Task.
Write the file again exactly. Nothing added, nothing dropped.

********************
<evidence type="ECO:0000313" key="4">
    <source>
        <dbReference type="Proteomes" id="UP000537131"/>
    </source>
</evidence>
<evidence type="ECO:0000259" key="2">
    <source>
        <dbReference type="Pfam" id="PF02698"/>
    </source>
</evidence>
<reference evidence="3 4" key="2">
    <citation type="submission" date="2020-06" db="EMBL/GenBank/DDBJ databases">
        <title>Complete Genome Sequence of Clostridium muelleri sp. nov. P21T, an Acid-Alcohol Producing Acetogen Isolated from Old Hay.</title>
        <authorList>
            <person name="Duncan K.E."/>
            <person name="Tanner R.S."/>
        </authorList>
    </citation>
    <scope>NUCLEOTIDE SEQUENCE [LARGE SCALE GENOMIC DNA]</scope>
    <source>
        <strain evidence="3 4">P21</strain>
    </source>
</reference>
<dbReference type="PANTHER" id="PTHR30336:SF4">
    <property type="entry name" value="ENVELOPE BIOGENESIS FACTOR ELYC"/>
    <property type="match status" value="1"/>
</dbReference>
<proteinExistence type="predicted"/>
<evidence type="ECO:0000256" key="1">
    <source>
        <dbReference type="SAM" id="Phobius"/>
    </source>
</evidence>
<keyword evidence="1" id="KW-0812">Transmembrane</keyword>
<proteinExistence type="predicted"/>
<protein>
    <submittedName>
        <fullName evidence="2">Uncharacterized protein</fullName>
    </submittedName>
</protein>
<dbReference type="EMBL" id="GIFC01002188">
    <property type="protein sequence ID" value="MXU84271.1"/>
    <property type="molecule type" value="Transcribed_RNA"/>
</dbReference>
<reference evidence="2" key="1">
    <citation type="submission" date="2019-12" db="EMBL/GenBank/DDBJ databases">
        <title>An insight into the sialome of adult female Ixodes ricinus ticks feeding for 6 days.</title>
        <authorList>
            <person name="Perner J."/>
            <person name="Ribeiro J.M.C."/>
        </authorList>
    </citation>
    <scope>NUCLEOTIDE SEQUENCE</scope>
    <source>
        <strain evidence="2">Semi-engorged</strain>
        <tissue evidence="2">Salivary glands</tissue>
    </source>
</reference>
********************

<evidence type="ECO:0000313" key="4">
    <source>
        <dbReference type="Proteomes" id="UP000537131"/>
    </source>
</evidence>
<evidence type="ECO:0000259" key="2">
    <source>
        <dbReference type="Pfam" id="PF02698"/>
    </source>
</evidence>
<reference evidence="3 4" key="2">
    <citation type="submission" date="2020-06" db="EMBL/GenBank/DDBJ databases">
        <title>Complete Genome Sequence of Clostridium muelleri sp. nov. P21T, an Acid-Alcohol Producing Acetogen Isolated from Old Hay.</title>
        <authorList>
            <person name="Duncan K.E."/>
            <person name="Tanner R.S."/>
        </authorList>
    </citation>
    <scope>NUCLEOTIDE SEQUENCE [LARGE SCALE GENOMIC DNA]</scope>
    <source>
        <strain evidence="3 4">P21</strain>
    </source>
</reference>
<dbReference type="PANTHER" id="PTHR30336:SF4">
    <property type="entry name" value="ENVELOPE BIOGENESIS FACTOR ELYC"/>
    <property type="match status" value="1"/>
</dbReference>
<proteinExistence type="predicted"/>
<evidence type="ECO:0000256" key="1">
    <source>
        <dbReference type="SAM" id="Phobius"/>
    </source>
</evidence>
<keyword evidence="1" id="KW-0812">Transmembrane</keyword>
<proteinExistence type="predicted"/>
<protein>
    <submittedName>
        <fullName evidence="2">Uncharacterized protein</fullName>
    </submittedName>
</protein>
<dbReference type="EMBL" id="GIFC01002188">
    <property type="protein sequence ID" value="MXU84271.1"/>
    <property type="molecule type" value="Transcribed_RNA"/>
</dbReference>
<reference evidence="2" key="1">
    <citation type="submission" date="2019-12" db="EMBL/GenBank/DDBJ databases">
        <title>An insight into the sialome of adult female Ixodes ricinus ticks feeding for 6 days.</title>
        <authorList>
            <person name="Perner J."/>
            <person name="Ribeiro J.M.C."/>
        </authorList>
    </citation>
    <scope>NUCLEOTIDE SEQUENCE</scope>
    <source>
        <strain evidence="2">Semi-engorged</strain>
        <tissue evidence="2">Salivary glands</tissue>
    </source>
</reference>